Tigers prepare for legendary matchup

“I’m going to tell them ahead of time,” Anderson said. “But when they walk out on the floor, they’re going to see this is a pretty big game with an NCAA Tournament atmosphere.”

Former Missouri coach Norm Stewart never took his sport coat off on the sidelines. But that all changed Dec. 22, 1993 in St. Louis Arena.

With eight minutes left in the second half, a foul call prompted the coach to rip off his navy sport coat and let the sweat stains build up on his shirt for the world to see. After all, beating Illinois in the annual Braggin’ Rights game was a little more important than hiding some well-earned perspiration.

An overtime period later, the sweat stains had grown and a furious Stewart burst onto the court as the Illini’s Kiwane Garris drew a foul with seconds to go in the second overtime. Watching from the sidelines was much too subtle for Stewart, whose furor had only grown as the game went on.

Kim Anderson, an assistant under Stewart at the time, still remembers the incident like it was yesterday.

“We were on the far end and they were shooting on the other end and coach (Stewart) was way out on the floor,” Anderson said. “I thought he was going to block the shot, block the free throw. I know he had a sport coat and he never had the sport coat off. Well he had the sport coat and he was sweating.”

Garris, a freshman who shot .803 in free throws that year, just needed to make one to take home the bragging rights. Maybe it was a freshman cracking under the pressure or Stewart distracting Garris by screaming at the officials, but the reason doesn’t really matter in hindsight.

He missed them both.

The Tigers went on to win in the third overtime.

“That’s one of the greatest games I’ve ever been involved with,” Anderson said.

Mizzou won the conference title that season and advanced to the Elite Eight in the NCAA Tournament. The Braggin’ Rights game turned everything around.

Twenty-one years have passed since that epic duel, but aside from the venue, not much has changed.

Much like the team of 1993, the Tigers are in dire need of something “good to happen” according to Anderson.

“It’d be huge,” junior center Ryan Rosburg said. “We need a signature win, something to put us over the hump and get us rolling. It’d make Christmas a lot better for us.”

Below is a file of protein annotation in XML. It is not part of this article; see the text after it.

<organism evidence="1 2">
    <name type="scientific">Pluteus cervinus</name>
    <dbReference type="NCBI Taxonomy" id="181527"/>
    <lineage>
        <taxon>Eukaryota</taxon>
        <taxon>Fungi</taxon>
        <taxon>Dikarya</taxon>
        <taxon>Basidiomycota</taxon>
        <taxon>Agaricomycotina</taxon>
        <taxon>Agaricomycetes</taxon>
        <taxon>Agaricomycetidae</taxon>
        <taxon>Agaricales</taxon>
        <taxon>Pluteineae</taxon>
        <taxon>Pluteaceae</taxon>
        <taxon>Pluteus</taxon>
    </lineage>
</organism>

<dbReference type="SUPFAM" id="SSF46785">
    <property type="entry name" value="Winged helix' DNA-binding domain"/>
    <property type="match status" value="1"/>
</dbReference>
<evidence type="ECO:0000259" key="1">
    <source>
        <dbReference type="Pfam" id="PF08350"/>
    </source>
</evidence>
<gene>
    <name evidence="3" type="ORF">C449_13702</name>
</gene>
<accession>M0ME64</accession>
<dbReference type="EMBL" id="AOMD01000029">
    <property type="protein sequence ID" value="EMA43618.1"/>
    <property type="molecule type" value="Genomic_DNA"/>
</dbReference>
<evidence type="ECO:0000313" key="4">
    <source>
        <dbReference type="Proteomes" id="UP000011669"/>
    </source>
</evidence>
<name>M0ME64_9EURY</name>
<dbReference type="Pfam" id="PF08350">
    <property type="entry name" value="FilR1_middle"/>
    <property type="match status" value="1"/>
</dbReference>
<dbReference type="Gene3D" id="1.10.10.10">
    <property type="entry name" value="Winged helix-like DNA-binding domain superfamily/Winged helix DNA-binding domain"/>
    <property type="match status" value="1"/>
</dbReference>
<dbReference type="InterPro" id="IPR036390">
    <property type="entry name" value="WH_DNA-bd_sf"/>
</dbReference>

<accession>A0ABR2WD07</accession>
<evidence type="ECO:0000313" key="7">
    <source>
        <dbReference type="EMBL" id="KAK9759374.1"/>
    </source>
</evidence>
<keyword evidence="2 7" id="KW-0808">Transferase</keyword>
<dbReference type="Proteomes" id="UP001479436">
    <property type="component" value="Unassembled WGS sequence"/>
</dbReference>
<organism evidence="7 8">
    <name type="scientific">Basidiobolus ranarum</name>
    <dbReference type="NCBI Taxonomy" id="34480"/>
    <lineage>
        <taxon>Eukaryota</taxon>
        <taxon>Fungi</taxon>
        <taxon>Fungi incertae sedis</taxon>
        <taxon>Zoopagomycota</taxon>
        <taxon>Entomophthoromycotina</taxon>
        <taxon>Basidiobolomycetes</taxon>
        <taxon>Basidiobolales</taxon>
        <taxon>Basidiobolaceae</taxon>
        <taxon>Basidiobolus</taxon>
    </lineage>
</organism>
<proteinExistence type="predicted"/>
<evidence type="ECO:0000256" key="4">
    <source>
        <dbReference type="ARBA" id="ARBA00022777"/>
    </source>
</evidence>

Playing well for 40 minutes will be key for the Tigers, who have had a tendency to drop their level of play for periods within a game, just letting the game get out of grasp. Mizzou had three straight possessions to take the lead in the second half against Xavier on Saturday, but poor shooting and sloppiness proved to be the downfall, eventually losing by 16 points.

Rosburg says that has been a frustrating part of this season, especially with such a young team. Consistency is vital in college basketball, and right now, the Tigers are about as consistent as Missouri’s weather.

Regardless, the Bud Light Braggin’ Rights game will give the young team a chance to prove they can play a consistent 40 minutes on the big stage. With the exception of freshman forward Montaque Gill-Caesar, who played for the Canadian U18 National Team, most of the freshmen have little to no experience playing in front of crowds of 20,000.

“I’m not sure (if they’re prepared for) when they walk out on the court Saturday and there’s 21,000 people and half of them are going to be wearing the other color, so we’ll talk about it,” Anderson said. “We’re going to do some different things this week to prepare for it. I think it’ll be a great atmosphere for both teams and both sets of fans.”

Gill-Caesar has never even watched the game. Freshman guard Namon Wright watched it twice in high school and fellow classmate, forward D’Angelo Allen only expects one thing from Saturday’s matchup: “a win.”

It’s clear Allen’s confidence has rubbed off on teammates.

“I think we’ll react the way we’re supposed to react: With confidence,” Gill-Caesar said. “We just gotta go out there and compete, not take anything for granted and leave everything out on the floor.”

A win in the Braggin’ Rights game could give this young Mizzou team the exact boost needed to succeed in Southeastern Conference play. It probably won’t boost them to an Elite Eight showing, but the .500 Tigers will take anything they can get at this point.

Anderson and the upperclassmen know the importance of this game, and they’ll do everything they can to prepare a young team heading into uncharted territory. The floor will shake at tip-off and the crowd will be visibly divided by an array of bright orange and blue, along with black and gold.

But most of all, it’s going to be loud.

“I’m going to tell them ahead of time,” Anderson said. “But when they walk out on the floor, they’re going to see this is a pretty big game with an NCAA Tournament atmosphere.”

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